Paganism Gets A Minimalist, Projection Mapped Makeover
<p>Romain Tardy’s <i>Pagan</i> is the perfect antidote to holiday excess.</p>
After the last week or so of rituals that mix the secular with the religious and excessive, you could be forgiven for not wanting to see anything to do with tradition, at least until at least it’s time to buy chocolate eggs. But this projection-mapped piece, Pagan from AntiVJ‘s Romain Tardy, mixes polymorphism with digital technology so you get a telling of pagan mythology that is unlike any you’ve seen before.
Tardy says the installation was “inspired by a sculpture of a bacchanalian head from the 3rd century” (below), which it uses as a centerpiece to journey off into abstracted wonder, shown on the exterior of the Musee Saint-Raymond in Toulouse, France. Tardy explains:
Using the idea of polymorphism that is a feature of the ancient gods, the head becomes almost invisible when integrated to the structure made of an abstract network of straight lines. The light will reveal several patterns, from abstract constellations to enigmatic symbols that will affect the rest of the building.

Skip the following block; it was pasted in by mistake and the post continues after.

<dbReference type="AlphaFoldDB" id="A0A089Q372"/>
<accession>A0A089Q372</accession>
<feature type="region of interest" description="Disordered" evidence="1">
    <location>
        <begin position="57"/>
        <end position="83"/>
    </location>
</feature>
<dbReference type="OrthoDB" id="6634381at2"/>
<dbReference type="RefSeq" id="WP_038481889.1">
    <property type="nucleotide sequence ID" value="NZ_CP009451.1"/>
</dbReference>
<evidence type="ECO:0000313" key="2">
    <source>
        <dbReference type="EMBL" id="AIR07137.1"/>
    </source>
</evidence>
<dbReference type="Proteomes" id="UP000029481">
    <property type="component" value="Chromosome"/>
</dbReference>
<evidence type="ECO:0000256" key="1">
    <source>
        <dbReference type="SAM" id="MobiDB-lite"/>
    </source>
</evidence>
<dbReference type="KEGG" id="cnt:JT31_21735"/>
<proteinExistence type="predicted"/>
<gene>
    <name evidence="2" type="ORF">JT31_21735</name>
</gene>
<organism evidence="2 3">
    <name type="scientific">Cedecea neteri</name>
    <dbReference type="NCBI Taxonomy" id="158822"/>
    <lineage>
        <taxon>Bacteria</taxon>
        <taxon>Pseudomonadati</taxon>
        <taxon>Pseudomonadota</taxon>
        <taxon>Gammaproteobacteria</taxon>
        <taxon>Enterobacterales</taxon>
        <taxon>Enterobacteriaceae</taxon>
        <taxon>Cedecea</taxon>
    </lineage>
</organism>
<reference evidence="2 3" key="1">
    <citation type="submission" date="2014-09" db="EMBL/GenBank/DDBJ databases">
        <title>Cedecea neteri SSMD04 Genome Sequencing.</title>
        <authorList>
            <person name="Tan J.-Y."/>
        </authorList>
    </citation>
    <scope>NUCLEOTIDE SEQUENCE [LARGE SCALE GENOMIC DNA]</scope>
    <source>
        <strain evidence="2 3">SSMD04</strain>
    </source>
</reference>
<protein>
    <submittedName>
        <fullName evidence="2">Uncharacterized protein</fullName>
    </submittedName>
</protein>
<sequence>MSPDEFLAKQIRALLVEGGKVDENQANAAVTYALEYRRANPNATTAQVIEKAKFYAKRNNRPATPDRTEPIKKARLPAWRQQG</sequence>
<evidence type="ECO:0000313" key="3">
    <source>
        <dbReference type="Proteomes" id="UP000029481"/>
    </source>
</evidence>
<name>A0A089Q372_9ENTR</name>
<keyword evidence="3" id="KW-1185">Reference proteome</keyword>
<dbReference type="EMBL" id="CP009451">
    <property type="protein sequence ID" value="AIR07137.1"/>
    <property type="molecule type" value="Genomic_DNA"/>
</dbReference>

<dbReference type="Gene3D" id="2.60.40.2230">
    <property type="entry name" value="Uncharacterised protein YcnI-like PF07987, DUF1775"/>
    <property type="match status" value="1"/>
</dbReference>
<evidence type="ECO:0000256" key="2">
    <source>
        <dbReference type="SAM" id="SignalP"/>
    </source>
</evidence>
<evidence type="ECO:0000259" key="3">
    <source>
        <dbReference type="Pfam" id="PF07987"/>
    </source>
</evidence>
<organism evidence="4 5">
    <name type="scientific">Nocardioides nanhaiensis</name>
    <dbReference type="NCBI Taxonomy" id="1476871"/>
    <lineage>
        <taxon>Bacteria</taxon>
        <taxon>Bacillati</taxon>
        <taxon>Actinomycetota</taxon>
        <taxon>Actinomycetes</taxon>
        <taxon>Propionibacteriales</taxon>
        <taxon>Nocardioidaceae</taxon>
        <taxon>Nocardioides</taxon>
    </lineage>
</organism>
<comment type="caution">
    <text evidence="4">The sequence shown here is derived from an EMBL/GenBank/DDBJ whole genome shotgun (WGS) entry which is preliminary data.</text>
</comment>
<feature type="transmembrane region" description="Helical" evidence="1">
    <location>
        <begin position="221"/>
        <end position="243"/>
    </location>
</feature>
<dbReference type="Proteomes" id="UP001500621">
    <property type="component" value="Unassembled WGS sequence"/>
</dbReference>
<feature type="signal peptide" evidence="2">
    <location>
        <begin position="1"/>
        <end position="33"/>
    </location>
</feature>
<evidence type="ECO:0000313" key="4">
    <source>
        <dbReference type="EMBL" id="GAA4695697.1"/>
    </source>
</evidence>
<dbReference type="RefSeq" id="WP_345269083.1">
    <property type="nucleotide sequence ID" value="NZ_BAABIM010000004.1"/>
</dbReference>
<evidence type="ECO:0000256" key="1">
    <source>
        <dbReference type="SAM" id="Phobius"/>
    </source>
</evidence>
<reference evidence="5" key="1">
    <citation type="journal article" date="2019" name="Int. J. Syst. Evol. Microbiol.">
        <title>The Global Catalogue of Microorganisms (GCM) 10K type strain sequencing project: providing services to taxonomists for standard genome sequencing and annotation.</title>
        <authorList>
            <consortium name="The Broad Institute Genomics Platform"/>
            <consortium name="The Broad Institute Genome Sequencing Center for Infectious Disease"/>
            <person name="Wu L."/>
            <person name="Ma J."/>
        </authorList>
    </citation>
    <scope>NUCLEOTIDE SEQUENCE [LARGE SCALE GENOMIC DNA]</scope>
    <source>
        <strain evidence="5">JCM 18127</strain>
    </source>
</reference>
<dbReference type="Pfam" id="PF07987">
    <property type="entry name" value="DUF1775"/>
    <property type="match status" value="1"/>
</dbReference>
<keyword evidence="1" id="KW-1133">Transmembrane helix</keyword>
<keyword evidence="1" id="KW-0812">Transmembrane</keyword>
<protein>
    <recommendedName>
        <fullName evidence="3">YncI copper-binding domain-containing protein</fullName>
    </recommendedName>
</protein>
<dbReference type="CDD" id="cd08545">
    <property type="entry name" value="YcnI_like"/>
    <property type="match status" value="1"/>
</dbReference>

The Bacchanalian sculpture
With audio accompaniment by Squeaky Lobster this chromatically sparse collection of floating constellations and linear abstractions should be just the medicine to blow away any garish, multicolored holiday cobwebs still lingering in your fuzzy back-to-work mind.
You can find out more about Tardy and his colleagues in our short documentary on AntiVJ, below.